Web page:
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  24.  8
    Symposium: Is There Knowledge by Acquaintance?H. L. A. Hart, G. E. Hughes & J. N. Findlay - 1949 - Aristotelian Society Supplementary Volume 23 (1):69 - 128.
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  25. Is There "Knowledge by Acquaintance"?G. Hicks, G. E. Moore, Beatrice Edgell & C. D. Broad - 1919 - Aristotelian Society Supplementary Volume 2:159-220.
     
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  26. Symposium: Is There Knowledge by Acquaintance?H. L. A. Hart, G. E. Hughes & J. N. Findlay - 1949 - Proceedings of the Aristotelian Society, Supplementary Volumes( 23:69-128.
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  27. Symposium: Is There "Knowledge by Acquaintance"?G. Dawes Hicks, G. E. Moore, Beatrice Edgell & C. D. Broad - 1919 - Proceedings of the Aristotelian Society, Supplementary Volumes( 2:159-220.
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  28.  31
    Acquaintance, Knowledge, and Logic: New Essays on Bertrand Russell's The Problems of Philosophy.Wishon Donovan & Linsky Bernard (eds.) - 2015 - CSLI Publications.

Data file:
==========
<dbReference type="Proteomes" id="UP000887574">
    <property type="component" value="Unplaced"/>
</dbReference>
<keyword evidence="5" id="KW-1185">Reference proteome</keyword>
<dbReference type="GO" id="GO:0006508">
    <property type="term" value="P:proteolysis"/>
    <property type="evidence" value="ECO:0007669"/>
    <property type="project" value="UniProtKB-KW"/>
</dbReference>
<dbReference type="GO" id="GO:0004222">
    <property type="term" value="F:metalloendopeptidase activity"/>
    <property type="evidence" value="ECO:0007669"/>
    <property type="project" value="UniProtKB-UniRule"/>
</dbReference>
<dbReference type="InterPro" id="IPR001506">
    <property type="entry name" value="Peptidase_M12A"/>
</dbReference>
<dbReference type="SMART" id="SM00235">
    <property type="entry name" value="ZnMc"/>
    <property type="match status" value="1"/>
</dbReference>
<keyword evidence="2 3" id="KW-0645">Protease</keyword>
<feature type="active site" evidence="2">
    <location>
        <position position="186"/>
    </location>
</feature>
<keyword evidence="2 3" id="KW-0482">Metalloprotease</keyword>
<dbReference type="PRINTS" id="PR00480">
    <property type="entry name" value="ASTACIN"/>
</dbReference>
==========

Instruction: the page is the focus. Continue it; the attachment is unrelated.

29.  31
    The Place of The Problems of Philosophy in Philosophy.Donovan Wishon & Bernard Linsky - 2015 - In Acquaintance, Knowledge, and Logic: New Essays on Bertrand Russell's The Problems of Philosophy.
    This chapter summarizes Russell’s The Problems of Philosophy, presents new biographical details about how and why Russell wrote it, and highlights its continued significance for contemporary philosophy. It also surveys Russell’s famous distinction between “knowledge by acquaintance” and “knowledge by description,” his developing views about our knowledge of physical reality, and his views about our knowledge of logic, mathematics, and other abstract objects.
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  30. Construing Polanyi's Tacit Knowing as Knowing by Acquaintance Rather Than Knowing by Representation.Dale Cannon - 2002 - Tradition and Discovery 29 (2):26-43.
    This essay proposes that Polanyi’s tacit knowing – specifically his conception of tacit knowing as cognitive contact with reality – should be construed as fundamentally a knowing by acquaintance – a relational knowing of reality, rather than merely the underlying subsidiary component of explicit representational knowledge. Thus construed, Polanyi’s theory that tacit knowing is foundational to all human knowing is more radical than is often supposed, for it challenges the priority status of explicit representational knowledge relative to (...)
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  31.  19
    A Study in Deflated Acquaintance Knowledge: Sense-Datum Theory and Perceptual Constancy.Derek H. Brown - 2016 - In Sorin Costreie (ed.), Early Analytic Philosophy: New Perspectives on the Tradition. Springer. pp. 99-125.